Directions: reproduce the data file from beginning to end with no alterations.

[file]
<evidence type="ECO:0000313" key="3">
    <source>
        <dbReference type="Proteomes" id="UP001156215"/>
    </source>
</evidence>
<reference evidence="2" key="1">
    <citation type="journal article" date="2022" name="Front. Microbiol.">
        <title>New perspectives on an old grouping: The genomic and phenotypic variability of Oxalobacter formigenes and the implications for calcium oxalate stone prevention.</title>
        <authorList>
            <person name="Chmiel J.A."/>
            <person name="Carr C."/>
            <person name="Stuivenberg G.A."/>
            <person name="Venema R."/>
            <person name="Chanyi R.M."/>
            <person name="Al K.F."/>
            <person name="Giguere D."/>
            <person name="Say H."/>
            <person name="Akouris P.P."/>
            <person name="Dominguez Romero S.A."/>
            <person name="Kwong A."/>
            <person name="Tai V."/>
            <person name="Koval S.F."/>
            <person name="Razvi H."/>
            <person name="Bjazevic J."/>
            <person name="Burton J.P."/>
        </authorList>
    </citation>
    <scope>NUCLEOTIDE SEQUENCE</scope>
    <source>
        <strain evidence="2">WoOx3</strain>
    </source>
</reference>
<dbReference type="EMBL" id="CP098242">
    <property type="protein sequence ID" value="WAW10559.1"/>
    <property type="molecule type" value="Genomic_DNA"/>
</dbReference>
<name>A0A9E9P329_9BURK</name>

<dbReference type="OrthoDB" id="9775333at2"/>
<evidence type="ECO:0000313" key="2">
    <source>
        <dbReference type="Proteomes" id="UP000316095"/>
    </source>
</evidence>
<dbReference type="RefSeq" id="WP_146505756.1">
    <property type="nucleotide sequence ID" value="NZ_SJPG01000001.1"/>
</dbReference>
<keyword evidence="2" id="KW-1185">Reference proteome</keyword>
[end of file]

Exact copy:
<evidence type="ECO:0000313" key="3">
    <source>
        <dbReference type="Proteomes" id="UP001156215"/>
    </source>
</evidence>
<reference evidence="2" key="1">
    <citation type="journal article" date="2022" name="Front. Microbiol.">
        <title>New perspectives on an old grouping: The genomic and phenotypic variability of Oxalobacter formigenes and the implications for calcium oxalate stone prevention.</title>
        <authorList>
            <person name="Chmiel J.A."/>
            <person name="Carr C."/>
            <person name="Stuivenberg G.A."/>
            <person name="Venema R."/>
            <person name="Chanyi R.M."/>
            <person name="Al K.F."/>
            <person name="Giguere D."/>
            <person name="Say H."/>
            <person name="Akouris P.P."/>
            <person name="Dominguez Romero S.A."/>
            <person name="Kwong A."/>
            <person name="Tai V."/>
            <person name="Koval S.F."/>
            <person name="Razvi H."/>
            <person name="Bjazevic J."/>
            <person name="Burton J.P."/>
        </authorList>
    </citation>
    <scope>NUCLEOTIDE SEQUENCE</scope>
    <source>
        <strain evidence="2">WoOx3</strain>
    </source>
</reference>
<dbReference type="EMBL" id="CP098242">
    <property type="protein sequence ID" value="WAW10559.1"/>
    <property type="molecule type" value="Genomic_DNA"/>
</dbReference>
<name>A0A9E9P329_9BURK</name>

<dbReference type="OrthoDB" id="9775333at2"/>
<evidence type="ECO:0000313" key="2">
    <source>
        <dbReference type="Proteomes" id="UP000316095"/>
    </source>
</evidence>
<dbReference type="RefSeq" id="WP_146505756.1">
    <property type="nucleotide sequence ID" value="NZ_SJPG01000001.1"/>
</dbReference>
<keyword evidence="2" id="KW-1185">Reference proteome</keyword>